Download CouchSurfing here»

Read more about how CouchSurfing led me to have a wild night in Tokyo last year »

22. Airbnb — Free


22. Airbnb — Freeplay

22. Airbnb — Free

(Airbnb)

Despite my recently published misgivings about Airbnb, it’s still my most-used booking app while traveling. If you’ve got a tight budget, Airbnb is probably the best bang for your buck outside of a hostel.

Download Airbnb here»

23. Booking.com — Free


23. Booking.com — Freeplay

23. Booking.com — Free

(Andrey Solovev/Shutterstock)

Booking.com is creeping up in my usage, however. They’ve got tons of apartment listings on their app now, perks for heavy users (like me), and a dead-simple, attractive interface.

Download Booking.com here»

24. HotelTonight — Free


24. HotelTonight — Freeplay

24. HotelTonight — Free

(HotelTonight)

I use HotelTonight when I need a break from the barebones places I usually book on Airbnb and Booking. The app is best when you are booking only a day or two in advance. You can usually find great deals on very expensive hotels if you like flying by the seat of your pants, as they say.

Download HotelTonight here»

24. Mobile Passport — Free


24. Mobile Passport — Freeplay

24. Mobile Passport — Free

(Flickr/Mike McCune)

I will never understand why anyone traveling outside of the US doesn’t have this app downloaded. Officially authorized by US Customs and Border Protection, the app lets you upload your passport and fill out forms on your phone so you can skip to the front of the customs line.

Download Mobile Passport here»

26. PriorityPass — Free


26. PriorityPass — Freeplay

26. PriorityPass — Free

(David Slotnick/Business Insider)

The app is free, but you’ll need a PriorityPass membership. I got mine as a perk through my Chase Sapphire Reserved credit card. It’s been a life saver. While the US lounges are nothing special, the international lounges have made airports a joy. Free food and alcohol, showers, and a clean, peaceful place to relax before a flight.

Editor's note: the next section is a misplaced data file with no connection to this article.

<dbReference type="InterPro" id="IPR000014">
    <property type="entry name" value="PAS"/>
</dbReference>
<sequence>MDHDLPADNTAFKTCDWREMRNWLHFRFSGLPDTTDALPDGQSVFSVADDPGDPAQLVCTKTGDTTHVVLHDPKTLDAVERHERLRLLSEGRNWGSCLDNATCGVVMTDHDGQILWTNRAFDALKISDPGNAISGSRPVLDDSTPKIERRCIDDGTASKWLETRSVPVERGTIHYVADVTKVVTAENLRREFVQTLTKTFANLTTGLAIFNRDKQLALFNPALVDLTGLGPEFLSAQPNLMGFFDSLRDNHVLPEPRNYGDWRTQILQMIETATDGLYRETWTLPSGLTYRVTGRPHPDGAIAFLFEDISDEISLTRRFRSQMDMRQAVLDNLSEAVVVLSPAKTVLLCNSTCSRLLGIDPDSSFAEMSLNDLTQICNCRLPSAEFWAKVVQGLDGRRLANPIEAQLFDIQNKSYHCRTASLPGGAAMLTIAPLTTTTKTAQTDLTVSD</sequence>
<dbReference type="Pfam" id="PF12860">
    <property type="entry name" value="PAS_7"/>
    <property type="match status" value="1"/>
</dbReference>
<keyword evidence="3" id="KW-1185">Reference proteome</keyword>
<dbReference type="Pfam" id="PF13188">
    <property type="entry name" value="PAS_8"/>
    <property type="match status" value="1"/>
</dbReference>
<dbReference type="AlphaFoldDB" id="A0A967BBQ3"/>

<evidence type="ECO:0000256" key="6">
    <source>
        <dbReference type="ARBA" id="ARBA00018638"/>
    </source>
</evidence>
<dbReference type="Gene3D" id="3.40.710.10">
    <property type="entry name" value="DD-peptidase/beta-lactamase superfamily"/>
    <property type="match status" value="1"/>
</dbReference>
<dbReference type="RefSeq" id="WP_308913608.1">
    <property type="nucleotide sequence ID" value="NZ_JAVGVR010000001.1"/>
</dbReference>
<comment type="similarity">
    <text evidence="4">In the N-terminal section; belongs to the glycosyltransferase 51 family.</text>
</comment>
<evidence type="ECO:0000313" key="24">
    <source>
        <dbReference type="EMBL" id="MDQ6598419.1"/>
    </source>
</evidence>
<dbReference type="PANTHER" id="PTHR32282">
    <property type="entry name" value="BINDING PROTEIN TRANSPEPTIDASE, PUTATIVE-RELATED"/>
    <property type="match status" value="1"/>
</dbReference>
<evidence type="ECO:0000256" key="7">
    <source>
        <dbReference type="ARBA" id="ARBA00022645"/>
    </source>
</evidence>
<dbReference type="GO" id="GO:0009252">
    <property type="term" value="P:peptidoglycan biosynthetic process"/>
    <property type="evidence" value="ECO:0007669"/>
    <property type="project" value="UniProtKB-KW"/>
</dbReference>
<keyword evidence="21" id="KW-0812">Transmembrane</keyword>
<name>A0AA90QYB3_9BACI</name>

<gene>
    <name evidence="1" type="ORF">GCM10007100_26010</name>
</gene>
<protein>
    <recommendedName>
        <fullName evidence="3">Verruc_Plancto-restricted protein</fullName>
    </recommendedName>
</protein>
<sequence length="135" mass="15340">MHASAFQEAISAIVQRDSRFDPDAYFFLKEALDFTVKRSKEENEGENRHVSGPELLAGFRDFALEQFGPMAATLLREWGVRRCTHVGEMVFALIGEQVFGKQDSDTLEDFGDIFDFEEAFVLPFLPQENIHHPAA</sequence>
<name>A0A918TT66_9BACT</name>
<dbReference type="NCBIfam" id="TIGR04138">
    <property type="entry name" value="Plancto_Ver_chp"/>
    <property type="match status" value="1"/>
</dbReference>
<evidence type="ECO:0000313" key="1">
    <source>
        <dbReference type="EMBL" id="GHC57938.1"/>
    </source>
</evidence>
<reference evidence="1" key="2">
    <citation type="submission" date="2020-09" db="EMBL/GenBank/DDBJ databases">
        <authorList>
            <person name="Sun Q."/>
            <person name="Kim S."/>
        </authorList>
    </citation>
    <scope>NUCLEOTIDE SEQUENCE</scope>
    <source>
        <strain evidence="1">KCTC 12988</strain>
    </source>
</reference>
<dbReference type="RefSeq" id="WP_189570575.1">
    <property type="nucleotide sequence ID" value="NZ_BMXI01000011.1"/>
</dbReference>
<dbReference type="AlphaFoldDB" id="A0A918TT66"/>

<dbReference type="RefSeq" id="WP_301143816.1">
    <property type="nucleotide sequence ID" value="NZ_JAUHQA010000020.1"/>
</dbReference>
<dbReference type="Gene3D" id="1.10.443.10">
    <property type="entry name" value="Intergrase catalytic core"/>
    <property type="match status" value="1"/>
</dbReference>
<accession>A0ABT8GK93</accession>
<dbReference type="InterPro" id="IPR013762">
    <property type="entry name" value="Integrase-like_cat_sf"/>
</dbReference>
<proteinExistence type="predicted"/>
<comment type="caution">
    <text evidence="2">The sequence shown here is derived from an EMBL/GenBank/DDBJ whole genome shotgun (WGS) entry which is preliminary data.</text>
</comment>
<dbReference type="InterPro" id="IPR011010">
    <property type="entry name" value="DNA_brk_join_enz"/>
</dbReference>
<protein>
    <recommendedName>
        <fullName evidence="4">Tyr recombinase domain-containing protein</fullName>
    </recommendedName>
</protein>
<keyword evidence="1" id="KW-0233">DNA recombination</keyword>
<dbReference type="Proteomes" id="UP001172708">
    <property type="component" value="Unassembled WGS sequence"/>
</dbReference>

Download Priority Pass here»

27. Skyscanner — Free


27. Skyscanner — Freeplay

27. Skyscanner — Free

(Screenshot/Harrison Jacobs)

Still my favorite travel booking app for one feature and one feature only: Everywhere. The app lets you leave the arrival point as “Everywhere,” showing you the cheapest flights from your point of departure. The source of a dozen impromptu vacations.

Download Skyscanner here»

Read more about how I use Skyscanner to get dirt cheap flights here »

28. Trip.com — Free


28. Trip.com — Freeplay

28. Trip.com — Free

(Screenshot/Trip.com)

I got hooked onto using Trip.com while in China. It’s owned by Chinese company CTrip and, while that company’s website is janky, Trip.com’s app interface is super smooth. I always check here for deals on flights and hotels.

Download Trip.com here»

31. YouNeedABudget – $6.99/month


31. YouNeedABudget – $6.99/monthplay

31. YouNeedABudget – $6.99/month

(Screenshot/YNAB)

You’ve probably tried Mint, used it for a while, and now do your budgets on a napkin. Okay, that was me. YNAB, as users call it, is the most comprehensive budgeting app I’ve encountered. It helps you account for where you want your dollars to go, not just where they’ve already gone. And you’re paying money for it, so they don’t sell your data to the Internet, unlike Mint.

Download YouNeedABudget here»

32. WikiLoc — Freemium


32. WikiLoc — Freemiumplay

32. WikiLoc — Freemium

(WikiLoc)

This is a must-have for hikers and outdoorsmen. People track, upload, and review their hikes. You can follow their trails if you want so you don’t get lost, but I prefer to use it to get a feel for the difficulty level and natural splendor on different hikes. I usually only have time in a place for one or two hikes. It helps me pick wisely.

Download WikiLoc here»



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Teacher by profession, mortician by passion

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 Catherine Njenga a teacher who became a mortician at The Nairobi Women’s Hospital. [Wilberforce Okwiri, Standard]

She is warm, soft-spoken and friendly; traits that many don’t associate with mortuary attendants.
“Karibuni sana,” she says with a mile-wide smile as she welcomes us to her home in Ruaka, Kiambu County.
Catherine Njenga is a teacher by profession, but a mortician by passion. She taught young children for 15 years before shifting careers after seeing how her father’s body was handled following his death in 2018.
Catherine now works at the Nairobi Women’s Hospital Funeral Parlour, but her journey began with a conversation at the Kenyatta University morgue shortly after her father’s death.